Quiz 30: Bankruptcy Law

Business

Go Quietly: In the case of In re TransTexas Gas Corp., 597 F.3d 298 (2010), the district court issued a judgment in favor of TransTexas for fraudulent transfers made to Stanley under an employment separation agreement. The Court of Appeals affirmed. By going quietly, Stanley asserted that he had information that was damaging to the company if he were not equitably compensated for his departure from employment. He qualified at the time of the payments as an insider.

a) Yes, Burke may file a voluntary petition for bankruptcy. Once she files her petition for bankruptcy, it is considered a voluntary bankruptcy. b) O and S can force B into involuntary bankruptcy by petition if they meet the following requirements: If B, the debtor, has 12 or more creditors, then at least three creditors must have claims totaling at least $14,425. If B has less than 12 creditors, then at least one creditor must have a claim totaling $14, 425 or more. In this case, B only has eight creditors, but since both O and S's claims are well above the $14,425 benchmark, they can force her into involuntary bankruptcy.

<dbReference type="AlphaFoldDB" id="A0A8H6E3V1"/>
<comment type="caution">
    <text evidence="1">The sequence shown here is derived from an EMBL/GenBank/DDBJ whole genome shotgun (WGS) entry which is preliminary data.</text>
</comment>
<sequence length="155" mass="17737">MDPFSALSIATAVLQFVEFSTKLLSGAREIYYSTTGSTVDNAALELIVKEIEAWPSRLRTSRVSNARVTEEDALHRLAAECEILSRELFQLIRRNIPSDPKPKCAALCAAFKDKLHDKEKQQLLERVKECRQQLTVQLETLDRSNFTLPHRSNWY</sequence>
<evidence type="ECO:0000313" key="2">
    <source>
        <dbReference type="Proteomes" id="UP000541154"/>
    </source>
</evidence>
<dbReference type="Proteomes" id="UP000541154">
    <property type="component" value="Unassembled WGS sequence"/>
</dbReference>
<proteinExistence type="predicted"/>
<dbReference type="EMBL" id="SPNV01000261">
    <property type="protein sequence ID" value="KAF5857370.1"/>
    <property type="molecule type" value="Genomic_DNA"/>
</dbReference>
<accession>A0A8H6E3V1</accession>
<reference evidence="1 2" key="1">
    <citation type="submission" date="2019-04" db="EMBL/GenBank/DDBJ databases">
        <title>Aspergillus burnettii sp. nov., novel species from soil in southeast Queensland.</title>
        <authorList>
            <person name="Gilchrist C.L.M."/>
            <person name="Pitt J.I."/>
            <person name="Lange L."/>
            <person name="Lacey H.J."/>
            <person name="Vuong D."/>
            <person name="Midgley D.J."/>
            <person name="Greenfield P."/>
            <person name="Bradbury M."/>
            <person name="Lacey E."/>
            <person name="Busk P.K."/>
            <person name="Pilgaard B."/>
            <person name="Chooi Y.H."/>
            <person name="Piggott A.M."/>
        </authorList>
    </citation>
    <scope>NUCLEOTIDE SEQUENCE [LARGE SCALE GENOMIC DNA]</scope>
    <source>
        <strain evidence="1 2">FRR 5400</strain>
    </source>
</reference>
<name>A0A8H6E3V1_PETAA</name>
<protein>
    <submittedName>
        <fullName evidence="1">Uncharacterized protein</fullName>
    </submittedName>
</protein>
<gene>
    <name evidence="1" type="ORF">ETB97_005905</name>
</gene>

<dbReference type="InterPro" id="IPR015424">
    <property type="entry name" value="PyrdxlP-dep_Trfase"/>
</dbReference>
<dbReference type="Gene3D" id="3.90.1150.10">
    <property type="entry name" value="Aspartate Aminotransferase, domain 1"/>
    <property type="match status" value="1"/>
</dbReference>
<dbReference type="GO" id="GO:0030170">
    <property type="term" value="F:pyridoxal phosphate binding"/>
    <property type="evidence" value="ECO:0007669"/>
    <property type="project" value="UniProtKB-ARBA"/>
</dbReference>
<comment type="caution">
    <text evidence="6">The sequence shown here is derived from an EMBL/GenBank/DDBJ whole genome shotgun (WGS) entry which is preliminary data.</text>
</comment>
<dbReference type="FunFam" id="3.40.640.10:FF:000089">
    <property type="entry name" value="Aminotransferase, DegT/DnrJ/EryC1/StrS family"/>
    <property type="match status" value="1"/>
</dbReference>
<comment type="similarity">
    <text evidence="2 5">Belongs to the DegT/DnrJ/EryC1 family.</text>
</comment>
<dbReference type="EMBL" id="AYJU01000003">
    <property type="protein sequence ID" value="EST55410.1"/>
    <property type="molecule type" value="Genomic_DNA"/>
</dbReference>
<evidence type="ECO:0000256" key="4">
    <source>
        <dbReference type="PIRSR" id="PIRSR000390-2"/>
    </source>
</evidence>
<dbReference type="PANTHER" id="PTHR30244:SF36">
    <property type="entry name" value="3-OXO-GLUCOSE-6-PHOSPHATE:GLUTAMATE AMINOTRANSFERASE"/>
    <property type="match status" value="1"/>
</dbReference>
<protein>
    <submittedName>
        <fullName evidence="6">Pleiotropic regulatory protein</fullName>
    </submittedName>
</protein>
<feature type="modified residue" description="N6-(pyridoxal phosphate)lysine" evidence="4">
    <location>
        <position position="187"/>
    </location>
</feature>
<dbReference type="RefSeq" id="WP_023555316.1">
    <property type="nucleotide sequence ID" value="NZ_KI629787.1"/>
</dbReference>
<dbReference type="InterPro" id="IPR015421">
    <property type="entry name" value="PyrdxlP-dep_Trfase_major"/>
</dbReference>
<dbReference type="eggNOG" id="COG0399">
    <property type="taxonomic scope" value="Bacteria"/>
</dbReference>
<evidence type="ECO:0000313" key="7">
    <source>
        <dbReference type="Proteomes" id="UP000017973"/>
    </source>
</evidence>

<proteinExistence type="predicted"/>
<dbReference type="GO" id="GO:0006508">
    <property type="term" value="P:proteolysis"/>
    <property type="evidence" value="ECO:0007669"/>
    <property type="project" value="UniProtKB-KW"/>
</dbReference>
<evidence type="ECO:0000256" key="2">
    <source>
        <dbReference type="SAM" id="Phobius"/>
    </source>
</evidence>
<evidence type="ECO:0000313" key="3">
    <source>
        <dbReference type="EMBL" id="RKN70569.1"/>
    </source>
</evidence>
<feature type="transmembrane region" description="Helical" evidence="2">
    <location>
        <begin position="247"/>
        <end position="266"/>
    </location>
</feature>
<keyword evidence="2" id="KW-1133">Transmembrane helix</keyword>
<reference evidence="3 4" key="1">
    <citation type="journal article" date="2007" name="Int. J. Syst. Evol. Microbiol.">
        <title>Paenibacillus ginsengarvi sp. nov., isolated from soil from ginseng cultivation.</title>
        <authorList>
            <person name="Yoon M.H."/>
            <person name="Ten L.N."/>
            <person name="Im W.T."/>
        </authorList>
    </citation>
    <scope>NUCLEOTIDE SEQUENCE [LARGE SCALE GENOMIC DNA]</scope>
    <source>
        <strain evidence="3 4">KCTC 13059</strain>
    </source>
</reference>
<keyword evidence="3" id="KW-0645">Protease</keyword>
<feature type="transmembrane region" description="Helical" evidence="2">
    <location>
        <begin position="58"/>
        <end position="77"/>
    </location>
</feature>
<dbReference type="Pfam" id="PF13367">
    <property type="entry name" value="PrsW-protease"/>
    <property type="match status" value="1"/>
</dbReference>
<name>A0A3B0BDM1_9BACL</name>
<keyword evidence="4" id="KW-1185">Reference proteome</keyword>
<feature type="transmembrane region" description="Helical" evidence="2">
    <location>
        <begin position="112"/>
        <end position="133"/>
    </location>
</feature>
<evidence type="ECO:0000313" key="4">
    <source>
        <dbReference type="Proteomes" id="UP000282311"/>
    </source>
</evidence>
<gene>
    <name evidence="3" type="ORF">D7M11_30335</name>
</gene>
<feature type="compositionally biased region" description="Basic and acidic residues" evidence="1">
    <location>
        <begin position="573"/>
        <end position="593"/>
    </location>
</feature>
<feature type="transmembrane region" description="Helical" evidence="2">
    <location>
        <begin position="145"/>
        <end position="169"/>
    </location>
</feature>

Insider Status: In the case of In re TransTexas Gas Corp., 597 F.3d 298 (2010), the district court issued a judgment in favor of TransTexas for fraudulent transfers made to Stanley under an employment separation agreement. The Court of Appeals affirmed. The court determined that Stanley received the benefit of monies transferred to him as the benefit of being an insider. He had incurred such obligation for the benefit of being an insider under an employment contract and not in the ordinary course of business.

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